@Jake If I pass color=red for the first parameter of \vasymptote I get 'Package PGF Math Error: Unknown function 'color' (in 'color=red').' –  Geoff Pointer Mar 22 at 1:09

With PSTricks.

enter image description here

\documentclass[pstricks,border=12pt]{standalone}
\usepackage{pst-plot}
\def\f(#1){1/(#1)}

\begin{document}
\begin{pspicture}(-4,-4)(2,4)   
    \psline[linecolor=gray,linestyle=dashed](-1,-4)(-1,3.5)
    \psaxes{->}(0,0)(-4,-4)(1.5,3.5)[$x$,0][$y$,90]
    \psset{algebraic,linecolor=blue}
    \psplot{-3.5}{-1.3}{\f(x+1)}
    \psplot{-0.7}{1}{\f(x+1)}
\end{pspicture}
\end{document}

EDIT:

Based on the comment given by texenthusiast below,

I upvoted thinking your answer is different from Herbert's as i have no idea. It would be better to mention it what's the difference.

here are the differences:

  • I used the default plotpoints=50. It should be enough. Increasing this value makes the resulting PDF bigger in file size.
  • I split the graph into 2 parts with the asymptotic line as the separator. I chose an offset of 0.3 (by inspection) to shift the domain a bit to avoid too large y values. For the current PSTricks implementation, the end points of the asymptotic graph near its asymptotic line oscillate. Fluctuation can be controlled by plotpoints key. Splitting it into 2 parts and offsetting the domain freeing me from increasing plotpoints from its default. Herbert used a single \psplot but with plotpoints=1000 to minimize the fluctuation. Thus the differences are pessimistic and optimistic approaches.
share|improve this answer
    
I upvoted thinking your answer is different from Herbert's as i have no idea. It would be better to mention it what's the difference.. –  texenthusiast Apr 17 '13 at 16:33

Alternative approach to plot asymptote using gnuplottex package with automatic underhood gnuplot computation.

Works with: -shell-escape enabled and gnuplot 4.4,

code compiled with: pdflatex,frozen texlive distro 2012 on Linux

self descriptive gnuplot code:

\documentclass[preview=true,12pt]{standalone}
\usepackage[T1]{fontenc}
\usepackage{lmodern}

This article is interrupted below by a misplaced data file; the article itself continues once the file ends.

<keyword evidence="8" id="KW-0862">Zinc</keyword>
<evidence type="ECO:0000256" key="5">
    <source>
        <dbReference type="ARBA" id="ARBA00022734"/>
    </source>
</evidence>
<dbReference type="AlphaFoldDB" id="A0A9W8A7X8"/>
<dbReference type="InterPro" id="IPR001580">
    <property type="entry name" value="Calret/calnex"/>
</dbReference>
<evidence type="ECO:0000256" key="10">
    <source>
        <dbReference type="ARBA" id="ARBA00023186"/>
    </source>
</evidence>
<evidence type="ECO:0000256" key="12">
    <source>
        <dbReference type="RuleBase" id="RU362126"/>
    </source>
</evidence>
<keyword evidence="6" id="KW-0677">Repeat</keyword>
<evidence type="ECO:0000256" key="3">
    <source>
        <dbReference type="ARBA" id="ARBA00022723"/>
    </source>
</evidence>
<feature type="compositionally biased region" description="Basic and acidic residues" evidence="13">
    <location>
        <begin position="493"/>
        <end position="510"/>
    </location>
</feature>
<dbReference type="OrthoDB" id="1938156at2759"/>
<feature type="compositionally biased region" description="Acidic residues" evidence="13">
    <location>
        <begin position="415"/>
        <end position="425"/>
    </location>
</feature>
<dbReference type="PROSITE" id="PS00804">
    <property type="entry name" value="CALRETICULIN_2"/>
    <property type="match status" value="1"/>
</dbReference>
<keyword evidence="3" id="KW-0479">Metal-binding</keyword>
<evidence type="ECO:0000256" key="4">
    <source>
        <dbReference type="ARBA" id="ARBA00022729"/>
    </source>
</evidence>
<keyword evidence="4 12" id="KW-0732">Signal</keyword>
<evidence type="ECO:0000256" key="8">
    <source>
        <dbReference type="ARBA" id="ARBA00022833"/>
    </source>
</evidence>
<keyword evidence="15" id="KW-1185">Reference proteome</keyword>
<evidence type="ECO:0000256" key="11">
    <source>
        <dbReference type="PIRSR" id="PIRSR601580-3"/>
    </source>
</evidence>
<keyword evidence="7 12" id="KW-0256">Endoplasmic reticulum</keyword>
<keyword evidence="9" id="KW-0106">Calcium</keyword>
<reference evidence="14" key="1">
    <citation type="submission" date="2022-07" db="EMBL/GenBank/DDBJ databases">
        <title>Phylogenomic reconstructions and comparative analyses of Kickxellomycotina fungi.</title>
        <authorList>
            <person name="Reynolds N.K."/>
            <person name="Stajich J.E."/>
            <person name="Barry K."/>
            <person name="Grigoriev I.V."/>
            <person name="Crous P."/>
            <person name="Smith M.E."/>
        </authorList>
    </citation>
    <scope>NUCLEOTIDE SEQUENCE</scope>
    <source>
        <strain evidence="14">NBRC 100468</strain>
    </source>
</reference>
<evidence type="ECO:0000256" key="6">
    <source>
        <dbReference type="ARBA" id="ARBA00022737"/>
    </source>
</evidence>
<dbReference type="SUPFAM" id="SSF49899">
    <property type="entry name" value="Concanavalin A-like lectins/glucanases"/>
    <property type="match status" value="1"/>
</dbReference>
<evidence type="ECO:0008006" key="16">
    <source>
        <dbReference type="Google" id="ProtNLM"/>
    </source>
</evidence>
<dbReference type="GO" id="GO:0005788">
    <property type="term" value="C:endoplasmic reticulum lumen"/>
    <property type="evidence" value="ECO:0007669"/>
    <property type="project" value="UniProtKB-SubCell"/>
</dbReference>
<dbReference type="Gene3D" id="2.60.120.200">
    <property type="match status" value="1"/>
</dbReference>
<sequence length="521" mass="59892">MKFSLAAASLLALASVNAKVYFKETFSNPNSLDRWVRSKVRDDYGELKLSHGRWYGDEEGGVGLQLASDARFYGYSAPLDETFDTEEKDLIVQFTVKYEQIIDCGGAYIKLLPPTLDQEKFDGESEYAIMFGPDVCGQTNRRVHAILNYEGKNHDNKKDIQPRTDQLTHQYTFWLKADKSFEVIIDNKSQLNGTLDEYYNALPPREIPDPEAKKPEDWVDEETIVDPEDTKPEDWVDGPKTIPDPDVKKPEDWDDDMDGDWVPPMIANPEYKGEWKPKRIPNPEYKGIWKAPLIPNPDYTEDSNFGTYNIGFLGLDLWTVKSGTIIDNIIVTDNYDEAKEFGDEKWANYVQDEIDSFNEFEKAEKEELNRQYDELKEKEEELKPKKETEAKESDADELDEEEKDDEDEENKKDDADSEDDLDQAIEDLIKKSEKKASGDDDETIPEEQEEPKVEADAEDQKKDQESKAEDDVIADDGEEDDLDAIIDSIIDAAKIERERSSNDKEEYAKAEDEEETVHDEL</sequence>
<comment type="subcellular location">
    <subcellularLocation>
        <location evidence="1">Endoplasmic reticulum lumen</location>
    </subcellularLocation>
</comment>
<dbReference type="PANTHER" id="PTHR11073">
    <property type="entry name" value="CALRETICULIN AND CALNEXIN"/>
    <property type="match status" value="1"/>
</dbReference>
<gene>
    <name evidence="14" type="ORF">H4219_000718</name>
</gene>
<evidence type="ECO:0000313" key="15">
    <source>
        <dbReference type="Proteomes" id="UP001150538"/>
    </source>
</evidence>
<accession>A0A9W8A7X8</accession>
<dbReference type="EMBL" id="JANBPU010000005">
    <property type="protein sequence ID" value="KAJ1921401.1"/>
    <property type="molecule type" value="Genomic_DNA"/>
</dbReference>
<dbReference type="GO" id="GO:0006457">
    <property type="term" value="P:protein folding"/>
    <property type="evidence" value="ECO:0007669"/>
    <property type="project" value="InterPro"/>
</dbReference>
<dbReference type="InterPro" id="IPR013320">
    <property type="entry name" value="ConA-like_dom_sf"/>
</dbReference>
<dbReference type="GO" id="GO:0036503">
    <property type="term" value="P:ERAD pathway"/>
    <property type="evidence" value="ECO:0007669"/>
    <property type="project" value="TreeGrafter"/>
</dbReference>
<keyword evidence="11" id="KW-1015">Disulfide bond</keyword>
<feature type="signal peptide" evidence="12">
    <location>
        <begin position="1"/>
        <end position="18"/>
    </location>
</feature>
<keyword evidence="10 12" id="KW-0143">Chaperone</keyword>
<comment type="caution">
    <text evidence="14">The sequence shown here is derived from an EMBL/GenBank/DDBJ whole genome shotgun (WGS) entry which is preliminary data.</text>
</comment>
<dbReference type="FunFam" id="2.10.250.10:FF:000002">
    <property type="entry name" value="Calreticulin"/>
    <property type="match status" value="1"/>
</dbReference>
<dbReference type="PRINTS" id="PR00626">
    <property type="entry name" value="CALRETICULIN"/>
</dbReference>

% http://www.ctan.org/pkg/gnuplottex
% amsmath for math labels
% code compiled with pdflatex engine via frozen texlive 2012 on Linux  
\usepackage{gnuplottex,amsmath} % need shell-escape enabled and gnuplot 4.4
\begin{document} 
\begin{gnuplot}[terminal=epslatex,terminaloptions=color]
                                        # means comments in gnuplot syntax
  unset border                          # border off
  unset grid                            # grid off
  unset key                             # dataset legends off
  set format x ''                       # xtics without labels
  set format y ''                       # ytics without labels
  set size square                       # figure into square size
  # xy co-ordinates range
  xmin=-3;xmax=3;ymin=-15;ymax=15;
  set samples 100                       # no of divisions xaxis xmin to  xmax
  set zeroaxis                          # x axis and y-axis aligned to origin
  set xrange [xmin:xmax]                # plot range x and y
  set yrange [ymin:ymax]
  set arrow from xmin,0 to xmax,0  filled   # xaxis starting (x,y) to ending
  set arrow from 0,ymin to 0,ymax  filled   # yaxis starting to ending
  # dotted line at discontinuity
  set arrow from -1,ymin to -1,ymax  nohead linestyle 2 linewidth 3 linecolor rgb 'black' 
  set xtics axis                        # x major ticks 
  set ytics axis                        # y major ticks 
  set title 'Asymptote $y=f(x+1)=\dfrac{1}{x+1}$ function in gnuplot'
  #set xlabel "$x$"
  #set ylabel "$f(x+1)$" rotate by 0 offset 20 
                                         # Piecewise func with ternary operator
  a(x) = x<-1  ? 1.0/(x+1) : 1/0         #  continous in x < -1
  #b(x) = x=-1  ?      inf    : 1/0      #  will not plot at discontinous x= -1
  c(x) = x>-1  ? 1.0/(x+1) : 1/0         #  continous in x > -1
  plot a(x) linetype 1 linewidth 3 linecolor rgb 'gray',c(x) linetype 1 linewidth 3 linecolor rgb 'gray'
\end{gnuplot}
\end{document}

output:

enter image description here